Here are a few more thoughts from the MGA Guru that may help. You mention an SU HIF-4 replacement. Was this a recent re-build, or new? Could the needle and jet be causing a lean mixture for this engine under load?
|Larry C '74 B/GT|
Kind of a long shot, but something else to do would be to run a leak down test on it. I can't explain why, but once I was working on a Porche that did well with a compression test but seriously failed a leak down test. If anyone knows how this is possible, I would still like to know. It was actually running on 3 cylinders, so it was worse than your symptoms.
|C R Huff|
|My money is on the low tension side of the ignition system. Since the miss registers on the tach, this would be where I would concentrate my efforts. RAY|
|I'm still interested to know what is meant by a |
and does it show on the tacho in the car
I believe Bruce means something like a hand held tach connected under the hood, which is used for tuning purposes. I also think Ray is likely onto it with the low tension & tach stumble relationship.
|C R Huff|
|I was hoping the fact the tach/dwell meter, which is hooked to the distributor side of the coil was an indication that the points were bad. Replaced the points with a new set from advance distributors and also changed out the rotor and the condenser with advance distributors parts.|
Fired up a bit easier, but still has the pop in the exhaust Here is a recording of what the exhaust sounds like.
Can I measure the lift on the cam by setting up my magnetic dial indicator gauge over each valve and turning the motor over? I don't think it is a valve issue, but it is worth a shot.
As for low tension leads. All under the distributor are in good shape. The points have a plastic bold on so I am not grounding out the condenser or low tension lead.
Lead from coil to distributor is a new wire with soldered terminals.
|Here is a video of the motor running at 900 rpm. As you can see. It runs smooth. The valves in this video are not tight. We were getting it ready to smog and having the valves loose reduces the hydrocarbons. It sounds the same with the valves loose or tight.|
The recording also sounds louder than the motor is.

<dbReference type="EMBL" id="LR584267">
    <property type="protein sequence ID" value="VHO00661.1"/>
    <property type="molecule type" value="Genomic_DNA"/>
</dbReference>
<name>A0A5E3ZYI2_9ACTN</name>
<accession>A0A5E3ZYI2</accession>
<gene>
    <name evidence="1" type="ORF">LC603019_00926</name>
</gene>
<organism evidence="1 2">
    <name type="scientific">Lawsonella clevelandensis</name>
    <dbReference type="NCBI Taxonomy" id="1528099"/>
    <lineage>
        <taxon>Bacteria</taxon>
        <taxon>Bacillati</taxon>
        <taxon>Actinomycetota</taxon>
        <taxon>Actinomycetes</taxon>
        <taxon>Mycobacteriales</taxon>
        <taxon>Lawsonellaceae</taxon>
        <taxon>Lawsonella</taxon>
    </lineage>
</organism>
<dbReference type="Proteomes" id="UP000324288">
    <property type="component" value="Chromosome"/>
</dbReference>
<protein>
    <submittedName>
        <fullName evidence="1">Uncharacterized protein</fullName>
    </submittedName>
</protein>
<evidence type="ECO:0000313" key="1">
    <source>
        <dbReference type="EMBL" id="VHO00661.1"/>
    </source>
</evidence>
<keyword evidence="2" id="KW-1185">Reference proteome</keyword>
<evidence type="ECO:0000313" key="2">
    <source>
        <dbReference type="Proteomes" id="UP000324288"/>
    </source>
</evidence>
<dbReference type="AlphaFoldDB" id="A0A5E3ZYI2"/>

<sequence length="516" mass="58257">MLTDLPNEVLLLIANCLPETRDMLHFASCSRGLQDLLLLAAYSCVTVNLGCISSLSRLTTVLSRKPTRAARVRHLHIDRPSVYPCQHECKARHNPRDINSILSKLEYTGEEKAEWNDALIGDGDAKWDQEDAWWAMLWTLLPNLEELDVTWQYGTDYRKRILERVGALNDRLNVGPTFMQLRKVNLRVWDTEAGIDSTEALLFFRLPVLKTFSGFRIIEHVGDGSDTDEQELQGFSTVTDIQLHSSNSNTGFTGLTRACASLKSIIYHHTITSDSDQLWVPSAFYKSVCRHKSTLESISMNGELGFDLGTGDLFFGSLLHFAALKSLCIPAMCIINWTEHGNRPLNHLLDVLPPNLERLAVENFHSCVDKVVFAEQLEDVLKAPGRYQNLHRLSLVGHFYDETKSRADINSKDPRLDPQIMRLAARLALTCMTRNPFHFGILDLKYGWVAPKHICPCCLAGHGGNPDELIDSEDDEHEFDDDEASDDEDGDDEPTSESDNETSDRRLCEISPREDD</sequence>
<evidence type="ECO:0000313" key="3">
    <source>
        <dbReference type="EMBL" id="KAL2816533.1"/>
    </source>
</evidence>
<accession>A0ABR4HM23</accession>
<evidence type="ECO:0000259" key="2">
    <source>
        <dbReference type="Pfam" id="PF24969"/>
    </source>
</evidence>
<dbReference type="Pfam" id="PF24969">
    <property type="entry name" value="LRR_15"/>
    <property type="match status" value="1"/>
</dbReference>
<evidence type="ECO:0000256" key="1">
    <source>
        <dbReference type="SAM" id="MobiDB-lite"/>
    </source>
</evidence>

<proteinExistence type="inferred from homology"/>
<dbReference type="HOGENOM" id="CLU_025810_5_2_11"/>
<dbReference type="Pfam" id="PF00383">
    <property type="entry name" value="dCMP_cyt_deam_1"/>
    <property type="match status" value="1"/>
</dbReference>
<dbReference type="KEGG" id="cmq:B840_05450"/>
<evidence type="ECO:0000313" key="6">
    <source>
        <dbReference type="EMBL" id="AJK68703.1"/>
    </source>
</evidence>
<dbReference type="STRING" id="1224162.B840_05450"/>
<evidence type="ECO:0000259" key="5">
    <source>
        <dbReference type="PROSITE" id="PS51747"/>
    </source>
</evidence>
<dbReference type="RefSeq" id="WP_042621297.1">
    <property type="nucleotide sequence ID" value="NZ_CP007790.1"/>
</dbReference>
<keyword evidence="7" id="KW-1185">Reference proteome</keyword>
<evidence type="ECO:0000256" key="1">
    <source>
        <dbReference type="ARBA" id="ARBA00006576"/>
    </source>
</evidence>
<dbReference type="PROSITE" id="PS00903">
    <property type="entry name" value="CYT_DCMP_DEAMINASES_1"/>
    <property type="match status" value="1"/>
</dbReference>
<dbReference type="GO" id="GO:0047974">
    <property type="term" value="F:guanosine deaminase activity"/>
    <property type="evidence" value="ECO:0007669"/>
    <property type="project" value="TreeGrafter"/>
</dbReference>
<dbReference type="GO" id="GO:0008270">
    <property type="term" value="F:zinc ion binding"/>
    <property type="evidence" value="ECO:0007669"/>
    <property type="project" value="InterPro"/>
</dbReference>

|So, a vacuum leak is still a potential even though I have gone over every place where there is a potential for vacuum and have not found anything.|
I will be doing the leakdown test tomorrow and also check the lobes of the cam.
The fact that the tach/dwell meter is hooked to the coil on the distributor side and shows slight deflection when the car misses gives me thought that this is electrical but as we have new points, rotor, condenser, plug wires, plugs and a new coil, I have no clue what else to check.
I have even jumped from the hot side of the battery directly to the coil, hoping the issue may be in the ignition circuit wires. It did not change the miss.'
Have you watched it run in the dark to see if you can see any spark escaping?
|C R Huff|
Have you watched it run in the dark to see if you can see any spark escaping?
|H J Adler|
|Bit hard to tell but it sounds more like a spit out the exhaust to me from what I can hear|
I'd be having a real good look at the cam followers while you have them out
If one has worn out of true it can hold the valve open occasionally as it spins around and creates a tight spot / no tappett clearance
When it's idling do the rockers make different sounds as it misses---usually if it's a follower problem it will go quiet and miss then run ok/rattle in cycles
|Bruce, you may be experiencing a sticking valve. The fact that the car has sat for 10 years makes this a more likely problem. One of the valves may be occasionally sticking in its guide. This condition is often found in an engine that has been idle for a length of time. Rust or carbon can build up on the valve stem and hold up the valve so that it doesn't seat. A loss of compression follows. It will make the miss very difficult to track down. RAY|